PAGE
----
--kubelet-https=true \\
  --runtime-config=api/all=true \\
  --service-account-key-file=/var/lib/kubernetes/service-account.pem \\
  --service-cluster-ip-range=10.32.0.0/24 \\
  --service-node-port-range=30000-32767 \\
  --tls-cert-file=/var/lib/kubernetes/kubernetes.pem \\
  --tls-private-key-file=/var/lib/kubernetes/kubernetes-key.pem \\
  --v=2 \\
  --kubelet-preferred-address-types=InternalIP,InternalDNS,Hostname,ExternalIP,ExternalDNS
Restart=on-failure
RestartSec=5

[Install]
WantedBy=multi-user.target
EOF

Set up controller manager

We need to place the kubeconfig file for the controller manager in the kubernetes folder. And then create a systemd file with the instructions to start the service

cloud_user@ctl01:~$ kube-controller-manager --version
Kubernetes v1.18.6
sudo cp kube-controller-manager.kubeconfig /var/lib/kubernetes/
cat << EOF | sudo tee /etc/systemd/system/kube-controller-manager.service
[Unit]
Description=Kubernetes Controller Manager
Documentation=https://github.com/kubernetes/kubernetes

[Service]
ExecStart=/usr/local/bin/kube-controller-manager \\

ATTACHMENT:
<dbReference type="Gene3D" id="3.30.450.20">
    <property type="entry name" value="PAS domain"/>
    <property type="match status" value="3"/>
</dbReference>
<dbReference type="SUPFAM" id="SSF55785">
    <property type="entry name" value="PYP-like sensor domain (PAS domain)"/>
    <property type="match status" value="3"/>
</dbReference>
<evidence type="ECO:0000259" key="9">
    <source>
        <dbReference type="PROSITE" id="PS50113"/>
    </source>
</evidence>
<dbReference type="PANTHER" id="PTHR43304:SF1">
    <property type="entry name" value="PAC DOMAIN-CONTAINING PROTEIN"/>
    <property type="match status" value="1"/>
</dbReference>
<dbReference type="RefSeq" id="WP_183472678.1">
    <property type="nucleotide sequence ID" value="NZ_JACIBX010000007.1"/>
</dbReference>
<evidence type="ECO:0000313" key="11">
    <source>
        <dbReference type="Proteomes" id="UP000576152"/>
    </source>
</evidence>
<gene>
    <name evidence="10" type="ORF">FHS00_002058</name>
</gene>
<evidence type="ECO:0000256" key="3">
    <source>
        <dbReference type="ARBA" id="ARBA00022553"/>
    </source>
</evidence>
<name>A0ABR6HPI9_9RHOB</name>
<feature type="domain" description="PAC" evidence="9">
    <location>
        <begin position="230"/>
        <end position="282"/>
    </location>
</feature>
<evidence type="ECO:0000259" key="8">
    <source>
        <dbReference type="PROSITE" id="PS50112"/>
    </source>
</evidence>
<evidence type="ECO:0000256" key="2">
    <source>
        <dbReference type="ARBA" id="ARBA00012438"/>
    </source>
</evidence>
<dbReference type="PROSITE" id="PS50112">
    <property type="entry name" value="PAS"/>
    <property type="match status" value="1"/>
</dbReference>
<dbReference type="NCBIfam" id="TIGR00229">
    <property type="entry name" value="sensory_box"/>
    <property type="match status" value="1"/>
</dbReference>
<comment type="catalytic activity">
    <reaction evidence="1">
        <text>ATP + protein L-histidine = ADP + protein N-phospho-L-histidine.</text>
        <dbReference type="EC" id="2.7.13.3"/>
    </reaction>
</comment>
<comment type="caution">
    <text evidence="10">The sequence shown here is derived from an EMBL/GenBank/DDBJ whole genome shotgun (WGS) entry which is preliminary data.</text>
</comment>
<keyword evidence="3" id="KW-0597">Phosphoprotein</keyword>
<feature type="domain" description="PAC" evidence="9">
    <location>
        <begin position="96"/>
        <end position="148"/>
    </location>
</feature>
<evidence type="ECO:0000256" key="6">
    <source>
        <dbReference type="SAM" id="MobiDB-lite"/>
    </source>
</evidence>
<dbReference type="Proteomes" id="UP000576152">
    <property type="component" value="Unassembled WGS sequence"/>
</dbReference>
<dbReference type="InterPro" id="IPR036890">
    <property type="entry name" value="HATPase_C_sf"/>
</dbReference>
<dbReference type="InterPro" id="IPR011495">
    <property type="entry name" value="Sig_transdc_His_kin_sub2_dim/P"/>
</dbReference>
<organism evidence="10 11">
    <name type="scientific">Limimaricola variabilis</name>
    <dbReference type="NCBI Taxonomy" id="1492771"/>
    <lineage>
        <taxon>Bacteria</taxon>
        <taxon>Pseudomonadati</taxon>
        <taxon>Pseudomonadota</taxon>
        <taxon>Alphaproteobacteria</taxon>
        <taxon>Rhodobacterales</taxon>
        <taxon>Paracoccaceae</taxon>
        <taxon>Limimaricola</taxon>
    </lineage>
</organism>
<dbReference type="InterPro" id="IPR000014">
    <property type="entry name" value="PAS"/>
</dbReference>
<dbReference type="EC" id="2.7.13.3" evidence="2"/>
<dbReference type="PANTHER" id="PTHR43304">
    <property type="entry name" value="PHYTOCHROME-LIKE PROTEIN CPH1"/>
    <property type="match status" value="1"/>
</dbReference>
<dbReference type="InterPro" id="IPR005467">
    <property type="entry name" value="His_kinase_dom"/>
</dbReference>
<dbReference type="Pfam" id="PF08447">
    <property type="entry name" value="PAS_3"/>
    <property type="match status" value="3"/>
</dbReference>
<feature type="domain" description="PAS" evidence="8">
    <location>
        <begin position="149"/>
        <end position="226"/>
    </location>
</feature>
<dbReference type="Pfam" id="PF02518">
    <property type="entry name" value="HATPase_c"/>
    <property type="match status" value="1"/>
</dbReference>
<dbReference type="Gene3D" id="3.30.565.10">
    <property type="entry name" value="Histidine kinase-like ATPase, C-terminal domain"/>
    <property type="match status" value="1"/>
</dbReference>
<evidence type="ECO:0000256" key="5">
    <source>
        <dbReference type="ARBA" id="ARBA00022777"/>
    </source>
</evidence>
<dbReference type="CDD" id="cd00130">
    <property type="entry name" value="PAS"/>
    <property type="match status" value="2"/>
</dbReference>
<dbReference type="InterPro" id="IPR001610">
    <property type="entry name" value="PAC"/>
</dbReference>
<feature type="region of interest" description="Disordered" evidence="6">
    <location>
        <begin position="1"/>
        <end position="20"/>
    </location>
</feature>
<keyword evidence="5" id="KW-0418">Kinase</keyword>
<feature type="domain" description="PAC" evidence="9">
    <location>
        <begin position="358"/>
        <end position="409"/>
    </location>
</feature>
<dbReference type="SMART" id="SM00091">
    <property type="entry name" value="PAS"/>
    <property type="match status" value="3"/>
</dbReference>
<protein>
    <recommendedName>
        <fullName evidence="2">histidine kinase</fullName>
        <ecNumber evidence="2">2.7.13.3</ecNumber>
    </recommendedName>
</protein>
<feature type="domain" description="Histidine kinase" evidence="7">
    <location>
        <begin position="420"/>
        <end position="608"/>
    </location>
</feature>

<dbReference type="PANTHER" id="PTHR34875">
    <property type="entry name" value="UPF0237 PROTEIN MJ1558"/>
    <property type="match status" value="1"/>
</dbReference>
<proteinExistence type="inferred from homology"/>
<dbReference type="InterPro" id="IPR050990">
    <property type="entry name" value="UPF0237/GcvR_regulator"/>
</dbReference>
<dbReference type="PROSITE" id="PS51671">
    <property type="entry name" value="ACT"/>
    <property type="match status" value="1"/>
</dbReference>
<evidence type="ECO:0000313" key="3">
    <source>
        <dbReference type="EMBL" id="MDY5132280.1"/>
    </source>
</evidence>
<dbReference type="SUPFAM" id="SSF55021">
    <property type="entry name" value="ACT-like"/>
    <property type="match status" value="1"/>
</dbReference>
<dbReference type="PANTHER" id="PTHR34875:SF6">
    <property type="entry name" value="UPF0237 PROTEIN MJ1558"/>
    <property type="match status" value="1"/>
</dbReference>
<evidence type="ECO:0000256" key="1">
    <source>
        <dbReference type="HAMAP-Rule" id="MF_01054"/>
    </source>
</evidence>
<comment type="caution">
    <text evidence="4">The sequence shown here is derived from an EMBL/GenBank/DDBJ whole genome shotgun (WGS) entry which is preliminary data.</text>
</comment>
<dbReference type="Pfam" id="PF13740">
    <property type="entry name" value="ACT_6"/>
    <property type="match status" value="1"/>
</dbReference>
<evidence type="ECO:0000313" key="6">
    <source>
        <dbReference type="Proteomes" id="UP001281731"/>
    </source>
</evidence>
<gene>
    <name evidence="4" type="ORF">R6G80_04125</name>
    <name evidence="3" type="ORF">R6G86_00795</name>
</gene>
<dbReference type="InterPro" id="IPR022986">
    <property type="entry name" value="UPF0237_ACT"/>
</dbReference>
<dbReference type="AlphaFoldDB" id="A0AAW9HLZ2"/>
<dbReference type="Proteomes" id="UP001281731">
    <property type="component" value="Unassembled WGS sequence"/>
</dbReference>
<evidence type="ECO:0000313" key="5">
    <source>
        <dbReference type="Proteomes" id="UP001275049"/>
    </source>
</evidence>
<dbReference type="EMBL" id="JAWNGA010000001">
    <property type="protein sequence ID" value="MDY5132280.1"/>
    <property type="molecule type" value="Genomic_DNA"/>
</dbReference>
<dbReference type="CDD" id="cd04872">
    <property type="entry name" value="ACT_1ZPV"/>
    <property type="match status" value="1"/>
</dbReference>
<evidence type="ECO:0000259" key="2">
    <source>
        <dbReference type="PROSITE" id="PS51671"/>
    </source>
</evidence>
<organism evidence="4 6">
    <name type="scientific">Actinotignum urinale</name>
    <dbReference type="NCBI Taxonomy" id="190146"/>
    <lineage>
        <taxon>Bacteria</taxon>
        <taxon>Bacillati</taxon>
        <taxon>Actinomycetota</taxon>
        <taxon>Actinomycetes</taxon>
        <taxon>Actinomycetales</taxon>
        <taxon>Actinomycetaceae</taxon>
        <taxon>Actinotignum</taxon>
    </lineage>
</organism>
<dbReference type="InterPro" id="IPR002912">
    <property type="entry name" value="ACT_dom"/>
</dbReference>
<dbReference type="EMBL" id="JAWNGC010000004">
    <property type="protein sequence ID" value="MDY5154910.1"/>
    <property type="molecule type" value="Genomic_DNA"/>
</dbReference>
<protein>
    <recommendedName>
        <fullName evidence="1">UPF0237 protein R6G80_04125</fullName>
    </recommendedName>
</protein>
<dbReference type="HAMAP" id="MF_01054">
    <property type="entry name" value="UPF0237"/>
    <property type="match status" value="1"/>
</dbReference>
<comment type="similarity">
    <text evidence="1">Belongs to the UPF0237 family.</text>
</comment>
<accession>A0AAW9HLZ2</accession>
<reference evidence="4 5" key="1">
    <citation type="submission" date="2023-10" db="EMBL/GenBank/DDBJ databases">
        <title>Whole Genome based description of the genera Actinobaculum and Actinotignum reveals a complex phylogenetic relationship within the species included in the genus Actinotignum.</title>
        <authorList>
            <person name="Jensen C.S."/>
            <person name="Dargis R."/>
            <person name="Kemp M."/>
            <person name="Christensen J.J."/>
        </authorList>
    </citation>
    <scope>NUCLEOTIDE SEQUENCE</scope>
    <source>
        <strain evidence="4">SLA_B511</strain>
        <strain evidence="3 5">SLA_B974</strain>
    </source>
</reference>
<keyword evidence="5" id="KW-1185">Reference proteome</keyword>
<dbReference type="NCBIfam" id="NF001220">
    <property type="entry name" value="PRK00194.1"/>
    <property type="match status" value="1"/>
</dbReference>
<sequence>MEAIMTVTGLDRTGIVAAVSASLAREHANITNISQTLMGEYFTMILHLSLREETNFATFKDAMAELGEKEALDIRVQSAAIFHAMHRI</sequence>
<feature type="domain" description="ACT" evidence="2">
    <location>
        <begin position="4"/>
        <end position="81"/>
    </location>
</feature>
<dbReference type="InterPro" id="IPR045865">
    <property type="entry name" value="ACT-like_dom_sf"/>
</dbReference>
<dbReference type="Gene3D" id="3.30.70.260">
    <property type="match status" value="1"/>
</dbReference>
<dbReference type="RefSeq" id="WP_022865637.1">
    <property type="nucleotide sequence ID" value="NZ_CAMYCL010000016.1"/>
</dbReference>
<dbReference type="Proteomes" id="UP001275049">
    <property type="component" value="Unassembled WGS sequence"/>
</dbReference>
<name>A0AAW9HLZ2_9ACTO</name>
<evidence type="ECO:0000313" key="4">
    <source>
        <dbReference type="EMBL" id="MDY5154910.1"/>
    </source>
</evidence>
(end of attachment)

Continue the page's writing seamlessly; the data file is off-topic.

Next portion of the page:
--address=0.0.0.0 \\
  --cluster-cidr=10.200.0.0/16 \\
  --cluster-name=kubernetes \\
  --cluster-signing-cert-file=/var/lib/kubernetes/ca.pem \\
  --cluster-signing-key-file=/var/lib/kubernetes/ca-key.pem \\
  --kubeconfig=/var/lib/kubernetes/kube-controller-manager.kubeconfig \\
  --leader-elect=true \\
  --root-ca-file=/var/lib/kubernetes/ca.pem \\
  --service-account-private-key-file=/var/lib/kubernetes/service-account-key.pem \\
  --service-cluster-ip-range=10.32.0.0/24 \\
  --use-service-account-credentials=true \\
  --v=2
Restart=on-failure
RestartSec=5

[Install]
WantedBy=multi-user.target
EOF

Set up the kubernetes scheduler

The schedulre requires a yaml config file that points to the kubeconfig file.

cloud_user@ctl01:~$ kube-scheduler --version
I0719 00:37:31.273277    8689 registry.go:150] Registering EvenPodsSpread predicate and priority function
I0719 00:37:31.273343    8689 registry.go:150] Registering EvenPodsSpread predicate and priority function
Kubernetes v1.18.6
cloud_user@pzolo2c:~$ sudo mkdir -p /etc/kubernetes/config/
cloud_user@pzolo2c:~$ sudo cp kube-scheduler.kubeconfig /var/lib/kubernetes/
cloud_user@pzolo2c:~$ cat << EOF | sudo tee /etc/kubernetes/config/kube-scheduler.yaml
apiVersion: kubescheduler.config.k8s.io/v1alpha2
kind: KubeSchedulerConfiguration
clientConnection:
  kubeconfig: "/var/lib/kubernetes/kube-scheduler.kubeconfig"
leaderElection:
  leaderElect: true
EOF
cat << EOF | sudo tee /etc/systemd/system/kube-scheduler.service
[Unit]
Description=Kubernetes Scheduler
Documentation=https://github.com/kubernetes/kubernetes

[Service]
ExecStart=/usr/local/bin/kube-scheduler \\
  --config=/etc/kubernetes/config/kube-scheduler.yaml \\